Friday, February 22, 2008

Conversation with Jonathan Mooney Part II (show #79)

In the second half of my conversation with Jonathan Mooney, we talk about his great book, The Short Bus, and how many kids and parents chase the concept of "normal" or "fixing" their kids with LD. We also discuss how parents can help kids learn to play some of the "games" of school- like giving teachers exactly what they want, plus a little bit more, along with other ways to be successful. Kids need mentoring, and sometimes parents are always the best mentors, which is where Jonathan's Project Eye to Eye comes into play.

I also talk about the progress we're making on raising money for the Ma Chen- Autism School in China Project! Thank you so much for everyone who has donated! We're running the program through March 22nd, at which time I will wire 100% of the money we've raised to Ma Chen, paying any associated costs myself.

I want to take the opportunity to thank CC Chapman for donating $750 he raised during the My Oovoo Day events towards the Ma Chen project. Joseph Jaffe, head of Crayon, an internet marketing firm, and Scott Monty, put together a great project where people could try out the new video conferencing service, Oovoo, by signing up to speak with some of the great "players" in the internet blogging space. In return, Oovoo is donating money to the Susan Rynolds "Frozen peas" fund for breast cancer research. CC Chapman, whose sister is a speech therapist working with autistic children, asked to have half of the money he earned donated to the Ma Chen Project. This means we will have at least $1,500 to send to Ma Chen, helping towards her goal of buying a farm so the autistic children in her school will have a chance at a future, in a society and culture where there is no real societal safety net for people with disabilities.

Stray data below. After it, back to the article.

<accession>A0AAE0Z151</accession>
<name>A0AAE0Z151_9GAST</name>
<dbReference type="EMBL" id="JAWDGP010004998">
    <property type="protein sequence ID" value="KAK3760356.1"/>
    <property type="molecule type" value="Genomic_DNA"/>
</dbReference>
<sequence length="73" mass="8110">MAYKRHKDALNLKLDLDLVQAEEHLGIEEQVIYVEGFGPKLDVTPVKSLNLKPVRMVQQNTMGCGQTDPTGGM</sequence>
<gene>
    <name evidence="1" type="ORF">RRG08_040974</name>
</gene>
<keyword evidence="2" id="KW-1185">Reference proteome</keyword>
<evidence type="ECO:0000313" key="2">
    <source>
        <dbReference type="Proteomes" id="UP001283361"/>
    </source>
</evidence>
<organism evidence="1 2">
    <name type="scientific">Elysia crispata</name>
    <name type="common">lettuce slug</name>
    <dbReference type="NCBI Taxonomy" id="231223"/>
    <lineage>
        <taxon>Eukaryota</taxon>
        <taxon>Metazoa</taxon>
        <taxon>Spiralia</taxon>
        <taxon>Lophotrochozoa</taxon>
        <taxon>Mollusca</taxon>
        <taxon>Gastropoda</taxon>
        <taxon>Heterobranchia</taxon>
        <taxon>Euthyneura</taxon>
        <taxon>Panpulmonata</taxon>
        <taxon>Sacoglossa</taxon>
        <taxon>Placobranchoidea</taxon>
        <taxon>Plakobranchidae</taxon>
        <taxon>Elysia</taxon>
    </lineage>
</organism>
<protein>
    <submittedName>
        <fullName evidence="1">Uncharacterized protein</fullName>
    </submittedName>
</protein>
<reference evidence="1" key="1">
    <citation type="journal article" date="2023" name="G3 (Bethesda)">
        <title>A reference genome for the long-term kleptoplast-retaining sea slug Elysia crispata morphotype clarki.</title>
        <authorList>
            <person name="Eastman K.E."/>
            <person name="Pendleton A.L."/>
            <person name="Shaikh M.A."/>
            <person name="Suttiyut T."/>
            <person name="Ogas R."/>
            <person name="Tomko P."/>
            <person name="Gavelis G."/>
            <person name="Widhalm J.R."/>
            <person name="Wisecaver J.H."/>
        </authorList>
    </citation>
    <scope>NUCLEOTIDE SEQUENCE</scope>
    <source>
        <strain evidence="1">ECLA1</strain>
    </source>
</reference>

I'll be at Podcamp Toronto this weekend if the weather holds, and if you are there, please come say hi!

Also mentioned in the show-

March, 2008 issue of Parent's Magazine- great article about speech and language delays

Click here to download Jonathan Mooney Part II

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Wednesday, February 06, 2008

Conversation with Jonathan Mooney

Jonathan Mooney is the author of two great books, Learning Outside the Lines, and a new book, The Short Bus. Both books tell of Jon's journey from being a child who couldn't read at age 12, to graduating from one of the top colleges in the Country, Brown University. Jonathan is CEO of Project Eye to Eye, a non-profit foundation that helps find mentors for students struggling with LD in elementary and middle school school. Jon speaks extensively across the Country, both to help people realize kids can be both smart and learning disabled, and in the hopes that we can remake education to concentrate less on labels and more on what kids can accomplish.

From Jon's Website:

When his teachers decided Jon needed special ed because he couldn’t follow directions, sit still, or read well, he feared he’d lost his chance to be a regular kid. Suddenly he was “not normal.” Suddenly he was a short-bus rider destined to travel a harder road, a distinction that screamed out his “difference” to a hostile world. Along with other kids facing similar challenges, he was denigrated daily. He almost lost hope. Yet ultimately, Jon shocked the skeptics, graduating from Brown University (with honors). But he could never shake the voice that insisted he would always be "less than."

Jon's first book, Learning Outside the Lines, also contains great strategies geared towards college students, to help them succeed in school- strategies you may be able to adapt to help your younger child figure out the game of school.

Today's show features Part one of my conversation with Jonathan Mooney, and a bit about a wonderful educational conference I recently attended, Educon 2.0. Jon and I talk about Project Eye to Eye, what it was like growing up with LD, and how we can change education to be more compassionate to people who learn differently.

Click Here to listen to Part One of our Conversation with Jonathan Mooney

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